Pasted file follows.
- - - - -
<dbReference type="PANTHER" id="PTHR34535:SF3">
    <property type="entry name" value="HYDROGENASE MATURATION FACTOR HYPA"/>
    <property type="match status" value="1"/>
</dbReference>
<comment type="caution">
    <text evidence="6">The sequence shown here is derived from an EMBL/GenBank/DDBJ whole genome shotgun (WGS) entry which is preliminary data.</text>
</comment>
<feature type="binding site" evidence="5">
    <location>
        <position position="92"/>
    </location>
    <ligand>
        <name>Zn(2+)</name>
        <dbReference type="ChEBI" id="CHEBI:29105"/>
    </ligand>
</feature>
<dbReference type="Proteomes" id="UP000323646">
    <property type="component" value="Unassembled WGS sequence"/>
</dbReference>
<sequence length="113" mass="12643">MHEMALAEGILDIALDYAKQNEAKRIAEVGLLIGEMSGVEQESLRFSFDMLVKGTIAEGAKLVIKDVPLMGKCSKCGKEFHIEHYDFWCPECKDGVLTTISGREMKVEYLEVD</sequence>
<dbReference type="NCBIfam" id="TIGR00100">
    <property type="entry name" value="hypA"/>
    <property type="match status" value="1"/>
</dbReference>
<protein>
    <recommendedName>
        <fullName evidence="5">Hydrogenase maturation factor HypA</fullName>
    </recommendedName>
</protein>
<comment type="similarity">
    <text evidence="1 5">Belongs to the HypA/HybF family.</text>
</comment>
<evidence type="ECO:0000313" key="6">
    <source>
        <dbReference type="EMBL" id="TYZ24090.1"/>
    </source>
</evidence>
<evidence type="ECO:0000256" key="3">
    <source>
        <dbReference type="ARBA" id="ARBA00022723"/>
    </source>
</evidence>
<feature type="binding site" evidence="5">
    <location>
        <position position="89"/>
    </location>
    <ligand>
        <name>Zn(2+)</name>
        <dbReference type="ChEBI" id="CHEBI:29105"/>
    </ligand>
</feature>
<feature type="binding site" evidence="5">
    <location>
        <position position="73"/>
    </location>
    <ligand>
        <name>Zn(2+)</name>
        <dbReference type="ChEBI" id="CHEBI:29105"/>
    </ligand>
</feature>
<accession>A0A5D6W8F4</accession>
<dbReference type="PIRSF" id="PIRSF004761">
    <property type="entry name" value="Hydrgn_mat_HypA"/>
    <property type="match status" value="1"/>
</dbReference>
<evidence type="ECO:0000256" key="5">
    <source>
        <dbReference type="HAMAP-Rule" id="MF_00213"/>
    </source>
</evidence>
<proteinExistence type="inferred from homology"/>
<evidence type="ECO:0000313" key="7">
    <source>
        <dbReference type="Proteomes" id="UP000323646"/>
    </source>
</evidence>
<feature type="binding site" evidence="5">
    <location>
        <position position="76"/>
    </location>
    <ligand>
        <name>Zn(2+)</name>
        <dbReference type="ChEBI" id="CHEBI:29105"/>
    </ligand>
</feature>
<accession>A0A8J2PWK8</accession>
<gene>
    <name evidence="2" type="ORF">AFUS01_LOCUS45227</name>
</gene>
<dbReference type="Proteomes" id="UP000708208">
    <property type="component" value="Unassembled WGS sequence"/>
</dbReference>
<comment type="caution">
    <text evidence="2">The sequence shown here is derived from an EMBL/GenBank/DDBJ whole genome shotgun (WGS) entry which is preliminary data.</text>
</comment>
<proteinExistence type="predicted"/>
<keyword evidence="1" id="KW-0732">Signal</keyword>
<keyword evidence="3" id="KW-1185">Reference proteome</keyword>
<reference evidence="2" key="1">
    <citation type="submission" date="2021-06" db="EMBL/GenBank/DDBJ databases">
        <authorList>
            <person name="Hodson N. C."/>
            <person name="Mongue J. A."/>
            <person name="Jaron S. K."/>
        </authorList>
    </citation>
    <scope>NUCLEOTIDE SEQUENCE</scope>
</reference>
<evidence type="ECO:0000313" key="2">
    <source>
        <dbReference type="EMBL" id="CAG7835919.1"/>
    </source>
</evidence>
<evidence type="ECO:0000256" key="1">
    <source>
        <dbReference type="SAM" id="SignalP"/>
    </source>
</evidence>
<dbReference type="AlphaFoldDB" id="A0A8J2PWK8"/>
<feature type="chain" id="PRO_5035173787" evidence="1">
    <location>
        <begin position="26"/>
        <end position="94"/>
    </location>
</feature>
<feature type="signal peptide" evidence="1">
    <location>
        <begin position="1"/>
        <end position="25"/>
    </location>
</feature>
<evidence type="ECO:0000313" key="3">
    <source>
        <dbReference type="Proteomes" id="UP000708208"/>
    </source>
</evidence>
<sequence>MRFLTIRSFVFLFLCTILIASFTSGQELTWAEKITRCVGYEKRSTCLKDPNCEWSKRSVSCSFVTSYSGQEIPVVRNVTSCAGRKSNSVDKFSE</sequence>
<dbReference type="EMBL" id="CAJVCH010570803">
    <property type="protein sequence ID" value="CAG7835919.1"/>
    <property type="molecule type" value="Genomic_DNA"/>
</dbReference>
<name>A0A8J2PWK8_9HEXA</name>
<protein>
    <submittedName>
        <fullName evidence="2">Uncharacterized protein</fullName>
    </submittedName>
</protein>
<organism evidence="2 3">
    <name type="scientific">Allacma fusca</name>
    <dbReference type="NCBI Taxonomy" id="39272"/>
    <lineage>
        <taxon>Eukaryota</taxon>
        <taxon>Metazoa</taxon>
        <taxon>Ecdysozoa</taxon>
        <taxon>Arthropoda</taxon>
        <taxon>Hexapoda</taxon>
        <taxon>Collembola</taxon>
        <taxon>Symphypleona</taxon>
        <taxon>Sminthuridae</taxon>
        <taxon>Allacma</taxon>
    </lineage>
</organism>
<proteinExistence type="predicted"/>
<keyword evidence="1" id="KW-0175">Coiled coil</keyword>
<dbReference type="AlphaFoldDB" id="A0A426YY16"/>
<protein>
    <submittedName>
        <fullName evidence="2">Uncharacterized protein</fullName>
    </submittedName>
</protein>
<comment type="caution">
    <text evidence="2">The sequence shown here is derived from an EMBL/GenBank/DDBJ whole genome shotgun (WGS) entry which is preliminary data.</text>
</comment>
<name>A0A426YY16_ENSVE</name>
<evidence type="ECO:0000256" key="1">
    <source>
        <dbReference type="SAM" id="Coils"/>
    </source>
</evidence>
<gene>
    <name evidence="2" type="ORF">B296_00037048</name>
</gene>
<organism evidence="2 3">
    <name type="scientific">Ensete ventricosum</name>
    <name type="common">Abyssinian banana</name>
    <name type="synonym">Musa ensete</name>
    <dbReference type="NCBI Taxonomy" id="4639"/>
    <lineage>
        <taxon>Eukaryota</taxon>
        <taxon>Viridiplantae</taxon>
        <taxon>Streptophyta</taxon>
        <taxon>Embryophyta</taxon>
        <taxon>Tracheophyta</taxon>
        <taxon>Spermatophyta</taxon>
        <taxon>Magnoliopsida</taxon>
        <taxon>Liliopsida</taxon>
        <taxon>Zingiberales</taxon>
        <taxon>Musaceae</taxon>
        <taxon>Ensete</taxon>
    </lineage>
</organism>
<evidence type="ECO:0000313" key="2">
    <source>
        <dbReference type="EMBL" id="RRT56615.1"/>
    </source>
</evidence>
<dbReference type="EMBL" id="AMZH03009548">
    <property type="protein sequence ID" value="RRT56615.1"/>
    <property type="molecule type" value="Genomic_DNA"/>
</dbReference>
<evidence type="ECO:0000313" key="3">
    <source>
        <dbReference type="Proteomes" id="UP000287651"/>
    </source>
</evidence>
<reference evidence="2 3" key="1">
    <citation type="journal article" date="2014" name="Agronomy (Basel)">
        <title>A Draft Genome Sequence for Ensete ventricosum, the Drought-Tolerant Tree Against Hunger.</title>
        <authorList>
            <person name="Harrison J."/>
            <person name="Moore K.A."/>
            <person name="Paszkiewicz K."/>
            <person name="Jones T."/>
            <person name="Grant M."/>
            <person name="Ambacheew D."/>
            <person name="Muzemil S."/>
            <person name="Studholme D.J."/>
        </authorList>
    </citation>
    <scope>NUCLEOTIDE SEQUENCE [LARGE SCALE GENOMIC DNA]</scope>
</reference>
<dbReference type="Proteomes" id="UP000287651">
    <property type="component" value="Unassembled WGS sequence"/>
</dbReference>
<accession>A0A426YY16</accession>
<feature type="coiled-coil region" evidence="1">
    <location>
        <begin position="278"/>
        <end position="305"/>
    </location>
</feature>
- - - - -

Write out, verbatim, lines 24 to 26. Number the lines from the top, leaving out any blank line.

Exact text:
</dbReference>
<protein>
    <recommendedName>